asks whether Linux is just another operating system.
If you read the marketing literature put out by many IT vendors, you will get the impression that Linux already completely dominates the operating
system arena and is the only sensible option for corporate buyers who need a secure, scalable and open OS. The underlying message is that only suckers
would pay substantially more for demonstrably inferior commercial alternatives.
Against this background - and without getting into the arguments for and against Linux itself - it is interesting to analyse just how much Linux has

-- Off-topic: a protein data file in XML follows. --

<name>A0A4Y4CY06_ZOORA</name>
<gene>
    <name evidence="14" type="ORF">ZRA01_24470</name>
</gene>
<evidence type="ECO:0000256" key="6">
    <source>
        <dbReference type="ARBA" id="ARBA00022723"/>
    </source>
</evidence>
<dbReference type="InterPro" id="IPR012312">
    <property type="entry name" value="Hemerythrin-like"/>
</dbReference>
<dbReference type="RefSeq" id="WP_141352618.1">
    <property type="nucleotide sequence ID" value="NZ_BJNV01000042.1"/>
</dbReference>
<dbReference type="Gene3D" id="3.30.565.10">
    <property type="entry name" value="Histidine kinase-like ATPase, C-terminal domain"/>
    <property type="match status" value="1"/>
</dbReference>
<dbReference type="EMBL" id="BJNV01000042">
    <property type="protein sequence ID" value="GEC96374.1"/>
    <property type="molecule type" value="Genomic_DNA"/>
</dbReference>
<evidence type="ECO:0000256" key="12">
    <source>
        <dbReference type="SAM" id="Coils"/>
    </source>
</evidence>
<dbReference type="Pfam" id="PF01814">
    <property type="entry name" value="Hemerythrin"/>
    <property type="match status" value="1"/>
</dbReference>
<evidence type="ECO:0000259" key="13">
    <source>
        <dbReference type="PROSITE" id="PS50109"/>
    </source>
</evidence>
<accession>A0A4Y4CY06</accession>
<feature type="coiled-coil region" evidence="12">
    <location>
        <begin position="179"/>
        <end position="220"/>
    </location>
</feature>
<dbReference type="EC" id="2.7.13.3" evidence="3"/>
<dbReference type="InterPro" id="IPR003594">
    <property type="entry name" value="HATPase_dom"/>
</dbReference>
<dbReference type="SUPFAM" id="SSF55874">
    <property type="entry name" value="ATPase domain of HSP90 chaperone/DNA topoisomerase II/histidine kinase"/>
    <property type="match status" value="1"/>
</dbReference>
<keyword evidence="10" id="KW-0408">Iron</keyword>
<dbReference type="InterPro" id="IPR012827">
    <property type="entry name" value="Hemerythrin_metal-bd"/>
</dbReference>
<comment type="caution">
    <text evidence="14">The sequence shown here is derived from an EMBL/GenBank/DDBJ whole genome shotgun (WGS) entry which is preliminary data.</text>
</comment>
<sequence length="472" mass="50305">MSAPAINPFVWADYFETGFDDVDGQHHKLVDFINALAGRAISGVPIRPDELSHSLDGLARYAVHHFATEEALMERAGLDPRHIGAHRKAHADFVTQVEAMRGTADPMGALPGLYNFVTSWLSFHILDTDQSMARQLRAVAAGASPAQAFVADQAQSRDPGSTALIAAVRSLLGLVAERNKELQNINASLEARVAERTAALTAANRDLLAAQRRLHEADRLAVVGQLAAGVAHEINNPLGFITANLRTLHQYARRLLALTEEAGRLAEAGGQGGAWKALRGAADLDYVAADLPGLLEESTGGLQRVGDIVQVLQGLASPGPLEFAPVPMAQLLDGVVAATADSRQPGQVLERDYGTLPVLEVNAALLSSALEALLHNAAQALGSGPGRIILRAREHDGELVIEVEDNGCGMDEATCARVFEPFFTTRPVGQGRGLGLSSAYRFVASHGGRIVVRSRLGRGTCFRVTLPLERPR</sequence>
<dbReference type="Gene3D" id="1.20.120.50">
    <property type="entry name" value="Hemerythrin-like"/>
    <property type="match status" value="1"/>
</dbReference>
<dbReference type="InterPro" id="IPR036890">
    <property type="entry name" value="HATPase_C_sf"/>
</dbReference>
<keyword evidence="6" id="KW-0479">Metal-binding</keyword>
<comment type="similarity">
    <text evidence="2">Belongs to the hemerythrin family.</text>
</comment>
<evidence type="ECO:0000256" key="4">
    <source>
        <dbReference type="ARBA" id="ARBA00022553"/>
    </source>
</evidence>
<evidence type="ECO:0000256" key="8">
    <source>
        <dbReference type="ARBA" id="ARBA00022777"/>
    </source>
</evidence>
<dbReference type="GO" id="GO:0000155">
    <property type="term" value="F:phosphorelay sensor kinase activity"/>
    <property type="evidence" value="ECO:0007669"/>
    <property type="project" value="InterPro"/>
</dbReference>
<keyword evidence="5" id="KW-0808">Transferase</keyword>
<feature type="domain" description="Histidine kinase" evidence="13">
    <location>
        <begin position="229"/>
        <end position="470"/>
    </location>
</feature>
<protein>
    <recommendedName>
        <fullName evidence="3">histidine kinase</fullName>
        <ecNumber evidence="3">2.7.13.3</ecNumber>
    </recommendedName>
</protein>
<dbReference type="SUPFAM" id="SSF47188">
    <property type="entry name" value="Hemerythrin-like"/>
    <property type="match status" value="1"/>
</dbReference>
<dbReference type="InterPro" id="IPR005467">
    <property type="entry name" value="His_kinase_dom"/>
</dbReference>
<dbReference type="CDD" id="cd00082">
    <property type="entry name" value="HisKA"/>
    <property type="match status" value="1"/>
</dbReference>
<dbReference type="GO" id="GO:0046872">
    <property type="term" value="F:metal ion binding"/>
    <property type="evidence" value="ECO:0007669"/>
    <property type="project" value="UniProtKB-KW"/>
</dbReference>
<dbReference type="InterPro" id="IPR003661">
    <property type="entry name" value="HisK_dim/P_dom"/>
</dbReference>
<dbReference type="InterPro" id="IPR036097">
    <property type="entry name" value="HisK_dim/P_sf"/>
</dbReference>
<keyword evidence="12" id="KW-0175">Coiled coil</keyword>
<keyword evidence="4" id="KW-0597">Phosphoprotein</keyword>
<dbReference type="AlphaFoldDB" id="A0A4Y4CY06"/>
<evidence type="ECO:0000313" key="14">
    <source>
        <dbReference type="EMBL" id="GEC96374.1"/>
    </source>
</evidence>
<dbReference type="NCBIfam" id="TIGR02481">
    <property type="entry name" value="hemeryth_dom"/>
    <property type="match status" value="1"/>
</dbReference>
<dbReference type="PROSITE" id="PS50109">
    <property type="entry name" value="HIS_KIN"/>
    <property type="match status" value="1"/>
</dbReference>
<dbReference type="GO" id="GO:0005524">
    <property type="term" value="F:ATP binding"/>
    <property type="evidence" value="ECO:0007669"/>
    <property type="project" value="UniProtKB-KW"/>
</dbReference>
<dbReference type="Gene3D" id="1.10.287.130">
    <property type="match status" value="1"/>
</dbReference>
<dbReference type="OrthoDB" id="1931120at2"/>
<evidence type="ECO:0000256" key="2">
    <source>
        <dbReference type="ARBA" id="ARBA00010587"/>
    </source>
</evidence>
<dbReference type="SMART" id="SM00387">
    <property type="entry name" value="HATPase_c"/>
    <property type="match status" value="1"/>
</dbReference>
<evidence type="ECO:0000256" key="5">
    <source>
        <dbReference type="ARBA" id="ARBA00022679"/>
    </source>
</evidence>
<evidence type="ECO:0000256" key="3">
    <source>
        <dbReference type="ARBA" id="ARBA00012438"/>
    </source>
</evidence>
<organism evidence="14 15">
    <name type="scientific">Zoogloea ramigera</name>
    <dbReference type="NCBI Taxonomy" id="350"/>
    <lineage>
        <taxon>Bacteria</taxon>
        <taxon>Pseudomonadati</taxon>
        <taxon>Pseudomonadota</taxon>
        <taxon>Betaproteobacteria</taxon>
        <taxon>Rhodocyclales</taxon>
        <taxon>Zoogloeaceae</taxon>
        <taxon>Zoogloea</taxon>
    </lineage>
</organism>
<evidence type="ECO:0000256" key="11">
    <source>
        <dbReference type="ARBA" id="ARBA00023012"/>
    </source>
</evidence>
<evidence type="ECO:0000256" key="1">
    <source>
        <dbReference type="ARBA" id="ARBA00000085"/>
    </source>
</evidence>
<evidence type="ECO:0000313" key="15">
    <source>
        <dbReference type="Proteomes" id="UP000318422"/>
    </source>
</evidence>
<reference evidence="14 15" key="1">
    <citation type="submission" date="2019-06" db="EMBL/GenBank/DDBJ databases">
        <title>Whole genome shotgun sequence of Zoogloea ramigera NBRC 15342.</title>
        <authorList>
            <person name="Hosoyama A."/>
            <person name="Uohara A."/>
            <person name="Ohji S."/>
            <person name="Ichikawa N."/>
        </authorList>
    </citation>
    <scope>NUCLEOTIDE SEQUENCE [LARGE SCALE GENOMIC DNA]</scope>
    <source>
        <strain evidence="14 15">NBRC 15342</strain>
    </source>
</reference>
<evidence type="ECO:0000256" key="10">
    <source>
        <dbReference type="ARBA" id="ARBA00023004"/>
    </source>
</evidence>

really been accepted in mainstream IT circles. To do this objectively, however, we have to understand the vested interests of the various groups
providing opinions and avoid the trap simply of taking what the noisiest of them say at face value.
Consider the IT vendors, specifically the Microsoft strategic competitor community made up of the likes of IBM, Oracle and Sun. Such players are
engaged in a perpetual struggle to control customer accounts and secure the greatest possible share of IT budget within them. The one thing they have
in common is that they are all trying to steal marketshare from Microsoft or vice versa.